Now, I understand what you are trying to say is that you don't agree with the people in the "We are the 99%" movement. I get that. However, you need to learn math. The 99% number people are throwing around is a statistic related to wealth distribution. This isn't political, it simply says that the wealthiest 1% of Americans own 30-40% of the wealth in this country.

So, unless you are in the top 1% (that is, you have more money then 99% of the rest of the population) and qualify as "filthy rich" then you are part of the 99%. Please learn to understand the math here. You can certainly disagree with any political, or economic, or philosophical movement you want to, but statistics aren't politics or ideologies. They are a measurement of something. They are essentially no different then saying "a full can of Coke contains 12 ounces".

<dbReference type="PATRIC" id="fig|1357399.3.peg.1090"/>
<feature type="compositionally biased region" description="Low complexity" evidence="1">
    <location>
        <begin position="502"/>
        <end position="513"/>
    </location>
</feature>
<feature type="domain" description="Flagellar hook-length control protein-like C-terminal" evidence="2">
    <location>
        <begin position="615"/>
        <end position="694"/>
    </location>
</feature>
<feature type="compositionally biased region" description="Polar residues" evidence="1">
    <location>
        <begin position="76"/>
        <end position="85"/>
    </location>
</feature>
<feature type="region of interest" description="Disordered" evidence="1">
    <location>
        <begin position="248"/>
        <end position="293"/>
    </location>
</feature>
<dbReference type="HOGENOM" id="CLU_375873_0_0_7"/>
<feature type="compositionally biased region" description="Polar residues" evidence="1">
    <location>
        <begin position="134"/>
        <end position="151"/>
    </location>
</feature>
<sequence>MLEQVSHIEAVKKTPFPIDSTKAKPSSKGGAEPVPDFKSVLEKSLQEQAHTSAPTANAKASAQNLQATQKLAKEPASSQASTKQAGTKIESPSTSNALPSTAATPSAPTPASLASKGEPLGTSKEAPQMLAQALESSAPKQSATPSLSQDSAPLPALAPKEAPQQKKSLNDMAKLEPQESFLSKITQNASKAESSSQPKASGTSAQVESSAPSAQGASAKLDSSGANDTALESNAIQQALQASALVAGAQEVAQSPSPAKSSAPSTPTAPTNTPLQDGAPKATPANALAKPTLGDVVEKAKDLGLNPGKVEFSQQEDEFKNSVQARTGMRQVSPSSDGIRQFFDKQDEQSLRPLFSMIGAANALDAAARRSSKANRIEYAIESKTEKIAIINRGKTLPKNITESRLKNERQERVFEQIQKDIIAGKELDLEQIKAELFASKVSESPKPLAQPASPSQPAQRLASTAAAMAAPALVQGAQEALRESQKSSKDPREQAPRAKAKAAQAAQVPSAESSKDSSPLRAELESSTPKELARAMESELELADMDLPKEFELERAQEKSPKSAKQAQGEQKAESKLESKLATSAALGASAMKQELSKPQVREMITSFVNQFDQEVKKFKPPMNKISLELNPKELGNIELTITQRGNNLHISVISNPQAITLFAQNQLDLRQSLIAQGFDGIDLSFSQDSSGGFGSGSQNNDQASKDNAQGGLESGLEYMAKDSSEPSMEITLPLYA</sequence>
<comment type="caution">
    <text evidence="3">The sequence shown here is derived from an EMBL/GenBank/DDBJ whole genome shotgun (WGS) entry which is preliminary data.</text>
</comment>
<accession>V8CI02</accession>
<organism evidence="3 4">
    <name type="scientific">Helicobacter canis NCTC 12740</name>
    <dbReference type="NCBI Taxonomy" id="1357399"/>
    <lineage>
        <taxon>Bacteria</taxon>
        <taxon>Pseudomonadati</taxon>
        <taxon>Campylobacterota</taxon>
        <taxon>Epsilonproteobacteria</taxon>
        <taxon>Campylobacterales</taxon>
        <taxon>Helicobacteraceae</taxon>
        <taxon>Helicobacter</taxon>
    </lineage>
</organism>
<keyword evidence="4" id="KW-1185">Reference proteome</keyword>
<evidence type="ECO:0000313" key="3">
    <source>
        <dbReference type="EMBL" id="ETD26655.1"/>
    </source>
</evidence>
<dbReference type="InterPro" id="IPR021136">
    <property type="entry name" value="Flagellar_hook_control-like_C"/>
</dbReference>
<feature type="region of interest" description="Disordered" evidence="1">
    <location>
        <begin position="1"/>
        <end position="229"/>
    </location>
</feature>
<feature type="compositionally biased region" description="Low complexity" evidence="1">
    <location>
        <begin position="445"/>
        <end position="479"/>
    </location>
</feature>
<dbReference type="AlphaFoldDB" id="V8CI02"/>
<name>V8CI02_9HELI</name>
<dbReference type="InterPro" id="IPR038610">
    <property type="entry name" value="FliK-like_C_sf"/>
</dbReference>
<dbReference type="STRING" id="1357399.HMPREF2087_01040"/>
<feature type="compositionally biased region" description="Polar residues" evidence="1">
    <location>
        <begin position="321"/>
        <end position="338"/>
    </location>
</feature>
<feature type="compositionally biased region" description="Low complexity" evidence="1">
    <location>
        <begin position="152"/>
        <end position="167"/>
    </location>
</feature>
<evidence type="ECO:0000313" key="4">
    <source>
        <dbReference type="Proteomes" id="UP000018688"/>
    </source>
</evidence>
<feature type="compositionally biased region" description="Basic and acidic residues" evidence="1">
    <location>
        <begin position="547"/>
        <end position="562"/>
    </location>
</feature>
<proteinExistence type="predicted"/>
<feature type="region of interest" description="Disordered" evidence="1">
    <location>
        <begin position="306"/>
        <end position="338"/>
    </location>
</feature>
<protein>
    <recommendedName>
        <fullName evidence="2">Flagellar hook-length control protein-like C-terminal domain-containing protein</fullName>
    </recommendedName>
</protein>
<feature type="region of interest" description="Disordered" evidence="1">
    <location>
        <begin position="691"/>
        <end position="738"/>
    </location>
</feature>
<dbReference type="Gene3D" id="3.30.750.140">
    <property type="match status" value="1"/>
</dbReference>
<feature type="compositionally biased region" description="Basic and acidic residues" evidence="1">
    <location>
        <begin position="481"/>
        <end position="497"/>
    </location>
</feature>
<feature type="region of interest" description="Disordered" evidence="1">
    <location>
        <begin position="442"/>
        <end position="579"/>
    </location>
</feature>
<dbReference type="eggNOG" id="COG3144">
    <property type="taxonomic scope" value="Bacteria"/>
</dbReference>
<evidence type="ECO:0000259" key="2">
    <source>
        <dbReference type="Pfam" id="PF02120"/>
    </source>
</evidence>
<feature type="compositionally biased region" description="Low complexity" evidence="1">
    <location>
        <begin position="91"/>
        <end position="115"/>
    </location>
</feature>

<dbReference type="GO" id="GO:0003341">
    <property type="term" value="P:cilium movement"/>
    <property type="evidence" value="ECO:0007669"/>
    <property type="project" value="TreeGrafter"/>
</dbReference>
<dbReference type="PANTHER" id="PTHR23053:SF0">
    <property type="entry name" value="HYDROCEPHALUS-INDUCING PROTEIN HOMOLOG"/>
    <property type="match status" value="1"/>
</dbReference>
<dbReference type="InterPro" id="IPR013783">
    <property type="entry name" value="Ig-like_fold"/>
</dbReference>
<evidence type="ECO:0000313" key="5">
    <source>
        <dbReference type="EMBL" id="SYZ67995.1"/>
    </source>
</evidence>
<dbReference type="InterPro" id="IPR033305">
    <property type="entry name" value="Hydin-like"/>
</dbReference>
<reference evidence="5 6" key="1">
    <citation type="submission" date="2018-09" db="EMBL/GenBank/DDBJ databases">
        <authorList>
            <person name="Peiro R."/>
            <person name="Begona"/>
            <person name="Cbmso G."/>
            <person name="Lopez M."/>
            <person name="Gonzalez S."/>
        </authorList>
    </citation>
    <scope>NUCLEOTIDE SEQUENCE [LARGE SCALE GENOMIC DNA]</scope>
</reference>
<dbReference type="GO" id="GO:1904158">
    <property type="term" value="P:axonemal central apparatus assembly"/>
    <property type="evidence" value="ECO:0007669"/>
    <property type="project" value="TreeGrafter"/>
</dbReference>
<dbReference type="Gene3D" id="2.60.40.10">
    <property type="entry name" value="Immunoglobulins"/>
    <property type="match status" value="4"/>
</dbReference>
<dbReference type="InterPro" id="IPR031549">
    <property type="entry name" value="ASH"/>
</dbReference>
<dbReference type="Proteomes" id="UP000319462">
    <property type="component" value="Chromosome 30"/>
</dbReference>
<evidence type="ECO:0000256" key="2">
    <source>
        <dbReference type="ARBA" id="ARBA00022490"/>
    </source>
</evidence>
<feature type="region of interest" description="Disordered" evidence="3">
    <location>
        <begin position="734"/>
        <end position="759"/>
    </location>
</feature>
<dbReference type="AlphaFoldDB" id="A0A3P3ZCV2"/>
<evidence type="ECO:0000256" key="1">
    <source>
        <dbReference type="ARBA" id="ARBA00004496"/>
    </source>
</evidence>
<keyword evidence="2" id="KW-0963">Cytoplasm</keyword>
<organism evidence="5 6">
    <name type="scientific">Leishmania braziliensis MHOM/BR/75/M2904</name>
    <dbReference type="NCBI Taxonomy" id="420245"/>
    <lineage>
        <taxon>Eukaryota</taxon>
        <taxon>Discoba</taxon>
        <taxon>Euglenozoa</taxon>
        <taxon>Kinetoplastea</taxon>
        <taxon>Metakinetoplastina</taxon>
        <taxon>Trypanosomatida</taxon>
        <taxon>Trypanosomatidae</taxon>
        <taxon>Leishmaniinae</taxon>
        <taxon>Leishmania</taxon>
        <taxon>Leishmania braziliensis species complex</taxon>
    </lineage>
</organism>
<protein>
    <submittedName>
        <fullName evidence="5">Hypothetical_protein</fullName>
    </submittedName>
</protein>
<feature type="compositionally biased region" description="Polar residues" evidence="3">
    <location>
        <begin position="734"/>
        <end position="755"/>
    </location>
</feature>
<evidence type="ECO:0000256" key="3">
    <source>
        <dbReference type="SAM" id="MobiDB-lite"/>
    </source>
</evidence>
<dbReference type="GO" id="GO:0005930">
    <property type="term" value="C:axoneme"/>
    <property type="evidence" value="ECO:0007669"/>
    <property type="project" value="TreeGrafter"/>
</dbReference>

Statistics are a way to represent information. Some statistics are bunk and simply made up with no science behind them. Others are misquoted, often to put a confusing media spin or marketing message on something. Here we are looking at numbers used to represent and communicate a measurement of wealth. If you don't agree with a study's statistical results, you can question how they were derived, or the accuracy of the science behind them, but a good sicentist spends their time measuring the world as accuratly as possible and won't put bogus numbers in their work. How you react to the information is your own personal choice.